Learning Math With Manipulatives - Base Ten Blocks (Part III)

Learning Math With Manipulatives – Base Ten Blocks (Part III)

In the first two parts, representing, adding, and subtracting numbers using base ten blocks were explained. The use of base ten blocks gives students an effective tool that they can touch and manipulate to solve math questions. Not only are base ten blocks effective at solving math questions, but they also teach students important steps and skills that translate directly into paper and pencil methods of solving math questions. Students who first use base ten blocks develop a stronger conceptual understanding of place value, addition, subtraction, and other math skills. Because of their benefit to the math development of young people, educators have looked for other applications involving base ten blocks. In this article, a variety of other applications will be explained.

Photographer: Annie Spratt | Source: Unsplash

Multiplying One- and Two-Digit Numbers

One common way of teaching multiplication is to create a rectangle where the two factors become the two dimensions of a rectangle. This is easily accomplished using graph paper. Imagine the question 7 x 6. Students color or shade a rectangle seven squares wide and six squares long; then they count the number of squares in their rectangle to find the product of 7 x 6. With base ten blocks, the process is essentially the same except students are able to touch and manipulate real objects which many educators say has a greater effect on a student's ability to understand the concept. In the example, 5 x 8, students create a rectangle 5 cubes wide by 8 cubes long, and they count the number of cubes in the rectangle to find the product.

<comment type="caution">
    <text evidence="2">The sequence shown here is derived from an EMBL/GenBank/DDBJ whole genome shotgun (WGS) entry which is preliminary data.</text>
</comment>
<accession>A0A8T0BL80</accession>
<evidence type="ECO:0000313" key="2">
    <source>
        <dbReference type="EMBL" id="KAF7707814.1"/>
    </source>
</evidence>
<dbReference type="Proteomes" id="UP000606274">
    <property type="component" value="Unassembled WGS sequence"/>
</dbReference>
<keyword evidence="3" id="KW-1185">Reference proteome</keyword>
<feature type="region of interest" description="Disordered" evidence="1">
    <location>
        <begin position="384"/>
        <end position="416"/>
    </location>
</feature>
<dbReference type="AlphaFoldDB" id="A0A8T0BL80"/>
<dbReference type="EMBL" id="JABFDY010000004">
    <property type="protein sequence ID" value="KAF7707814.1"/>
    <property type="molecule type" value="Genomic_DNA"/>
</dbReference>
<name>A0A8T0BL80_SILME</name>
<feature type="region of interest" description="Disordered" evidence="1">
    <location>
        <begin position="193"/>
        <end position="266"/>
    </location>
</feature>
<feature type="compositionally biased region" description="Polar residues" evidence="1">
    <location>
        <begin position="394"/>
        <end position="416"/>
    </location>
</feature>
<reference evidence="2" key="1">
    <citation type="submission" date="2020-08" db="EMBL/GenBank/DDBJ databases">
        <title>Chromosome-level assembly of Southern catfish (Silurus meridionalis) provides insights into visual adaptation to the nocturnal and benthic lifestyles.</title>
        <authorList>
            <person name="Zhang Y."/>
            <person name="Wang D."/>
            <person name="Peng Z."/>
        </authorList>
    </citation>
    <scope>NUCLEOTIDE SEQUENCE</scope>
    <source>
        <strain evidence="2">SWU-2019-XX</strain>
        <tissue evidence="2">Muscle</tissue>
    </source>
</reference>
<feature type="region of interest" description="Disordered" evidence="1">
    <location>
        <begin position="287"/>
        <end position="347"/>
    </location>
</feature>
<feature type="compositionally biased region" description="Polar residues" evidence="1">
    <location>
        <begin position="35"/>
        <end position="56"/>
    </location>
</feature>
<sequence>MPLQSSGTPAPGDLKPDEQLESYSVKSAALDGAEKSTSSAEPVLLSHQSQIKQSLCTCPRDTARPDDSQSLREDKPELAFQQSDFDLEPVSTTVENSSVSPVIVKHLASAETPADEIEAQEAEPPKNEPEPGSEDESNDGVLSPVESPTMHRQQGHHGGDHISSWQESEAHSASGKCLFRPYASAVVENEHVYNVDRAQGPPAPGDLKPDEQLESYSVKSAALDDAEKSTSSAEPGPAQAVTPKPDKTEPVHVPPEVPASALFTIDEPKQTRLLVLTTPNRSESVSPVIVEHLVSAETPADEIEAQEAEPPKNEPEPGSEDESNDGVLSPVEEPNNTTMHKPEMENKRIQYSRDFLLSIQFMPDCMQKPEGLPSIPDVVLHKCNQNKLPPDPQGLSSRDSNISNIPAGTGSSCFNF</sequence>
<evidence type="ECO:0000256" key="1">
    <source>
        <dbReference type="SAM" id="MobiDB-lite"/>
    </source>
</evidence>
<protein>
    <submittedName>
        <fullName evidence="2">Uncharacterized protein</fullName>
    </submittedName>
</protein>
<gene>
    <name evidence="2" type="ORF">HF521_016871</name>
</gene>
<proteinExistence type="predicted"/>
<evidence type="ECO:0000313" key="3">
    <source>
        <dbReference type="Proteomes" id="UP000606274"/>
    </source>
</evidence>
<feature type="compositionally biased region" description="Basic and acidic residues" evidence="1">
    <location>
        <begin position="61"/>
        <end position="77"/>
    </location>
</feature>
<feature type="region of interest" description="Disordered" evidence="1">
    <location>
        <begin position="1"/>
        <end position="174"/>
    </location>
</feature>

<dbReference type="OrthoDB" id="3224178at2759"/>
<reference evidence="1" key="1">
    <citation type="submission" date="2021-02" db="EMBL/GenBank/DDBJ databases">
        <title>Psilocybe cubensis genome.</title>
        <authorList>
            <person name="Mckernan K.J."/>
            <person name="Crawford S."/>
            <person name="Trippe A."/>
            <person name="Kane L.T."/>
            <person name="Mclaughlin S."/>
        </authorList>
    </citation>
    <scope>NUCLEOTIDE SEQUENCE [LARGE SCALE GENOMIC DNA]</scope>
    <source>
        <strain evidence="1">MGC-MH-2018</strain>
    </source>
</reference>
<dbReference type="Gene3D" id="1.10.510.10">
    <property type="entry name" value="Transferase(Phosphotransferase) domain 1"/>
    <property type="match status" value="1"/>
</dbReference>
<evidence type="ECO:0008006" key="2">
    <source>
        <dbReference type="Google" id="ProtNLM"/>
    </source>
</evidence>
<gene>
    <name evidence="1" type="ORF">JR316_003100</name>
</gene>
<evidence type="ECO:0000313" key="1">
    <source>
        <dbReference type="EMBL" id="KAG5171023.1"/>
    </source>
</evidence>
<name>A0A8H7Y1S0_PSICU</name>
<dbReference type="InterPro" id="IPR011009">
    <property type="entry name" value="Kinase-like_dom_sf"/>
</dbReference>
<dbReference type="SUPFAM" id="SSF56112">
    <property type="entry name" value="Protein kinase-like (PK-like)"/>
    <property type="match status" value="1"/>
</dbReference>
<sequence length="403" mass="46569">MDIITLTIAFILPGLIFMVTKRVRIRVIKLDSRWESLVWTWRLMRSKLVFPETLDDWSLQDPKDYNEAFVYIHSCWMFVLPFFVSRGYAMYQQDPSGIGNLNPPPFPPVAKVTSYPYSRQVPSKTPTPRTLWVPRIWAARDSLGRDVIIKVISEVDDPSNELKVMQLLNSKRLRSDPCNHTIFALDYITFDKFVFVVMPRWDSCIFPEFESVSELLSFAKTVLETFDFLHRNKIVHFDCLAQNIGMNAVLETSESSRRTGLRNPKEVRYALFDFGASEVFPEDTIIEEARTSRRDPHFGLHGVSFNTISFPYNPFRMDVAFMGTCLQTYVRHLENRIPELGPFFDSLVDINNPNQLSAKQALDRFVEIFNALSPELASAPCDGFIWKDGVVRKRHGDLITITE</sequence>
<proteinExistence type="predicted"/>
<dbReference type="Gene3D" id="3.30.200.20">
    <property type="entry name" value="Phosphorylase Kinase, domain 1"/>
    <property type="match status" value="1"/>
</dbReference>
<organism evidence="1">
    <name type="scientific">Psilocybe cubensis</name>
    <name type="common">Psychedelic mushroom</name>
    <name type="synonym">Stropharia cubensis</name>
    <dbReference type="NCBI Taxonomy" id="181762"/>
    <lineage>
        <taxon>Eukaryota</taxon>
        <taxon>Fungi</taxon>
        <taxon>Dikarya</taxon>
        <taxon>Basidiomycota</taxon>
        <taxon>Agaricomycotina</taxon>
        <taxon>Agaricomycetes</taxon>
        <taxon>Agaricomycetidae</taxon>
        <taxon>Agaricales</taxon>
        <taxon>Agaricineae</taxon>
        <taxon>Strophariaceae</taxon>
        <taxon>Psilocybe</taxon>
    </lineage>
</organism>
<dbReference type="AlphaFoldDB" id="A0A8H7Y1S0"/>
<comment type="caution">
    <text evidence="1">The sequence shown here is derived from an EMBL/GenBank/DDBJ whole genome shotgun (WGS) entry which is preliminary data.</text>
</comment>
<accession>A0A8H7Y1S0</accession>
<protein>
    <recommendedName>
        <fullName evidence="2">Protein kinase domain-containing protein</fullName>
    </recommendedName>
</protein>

Multiplying two-digit numbers is slightly more complicated, but it can be learned fairly quickly. If both factors in the multiplication question are two-digit numbers, the flats, the rods, and the cubes might all be used. In the case of two-digit multiplication, the flats and the rods just quicken the procedure; the multiplication could be accomplished with just cubes. The procedure is the same as for one-digit multiplication – the student creates a rectangle using the two factors as the dimensions of the rectangle. Once they have built the rectangle, they count the number of units in the rectangle to find the product. Consider the multiplication, 54 x 25. The student needs to create a rectangle 54 cubes wide by 25 cubes long. Since that might take a while, the student can use a shortcut. A flat is simply 100 cubes, and a rod is simply 10 cubes, so the student builds the rectangle filling in the large areas with flats and rods. In its most efficient form, the rectangle for 54 x 25 is 5 flats and four rods in width (the rods are arranged vertically), and 2 flats and five rods in length (with the rods arranged horizontally). The rectangle is filled in with flats, rods, and cubes. In the whole rectangle, there are 10 flats, 33 rods, and 20 cubes. Using the values for each base ten block, there is a total of (10 x 100) + (33 x 10) + (20 x 1) = 1350 cubes in the rectangle. Students can count each type of base ten block separately and add them up.


Base ten blocks are so flexible, they can even be used to divide! There are three methods for division that I will describe: grouping, distributing, and modified multiplying.

To divide by grouping, first represent the dividend (the number you are dividing) with base ten blocks. Arrange the base ten blocks into groups the size of the divisor. Count the number of groups to find the quotient. For example, 348 divided by 58 is represented by 3 flats, 4 rods, and 8 cubes. To arrange 348 into groups of 58, trade the flats for rods, and some of the rods for cubes. The result is six piles of 58, so the quotient is six.

Dividing by distributing is the old "one for you and one for me" trick. Distribute the dividend into the same number of piles as the divisor. At the end, count how many piles are left. Students will probably pick up the analogy of sharing quite easily – i.e. We need to give everyone an equal number of base ten blocks. To illustrate, consider 192 divided by 8. Students represent 192 with one flat, 9 rods, and 2 cubes. They can distribute the rods into eight groups easily, but the flat has to be traded for rods, and some rods for cubes to accomplish the distribution. In the end, they should find that there are 24 units in each pile, so the quotient is 24.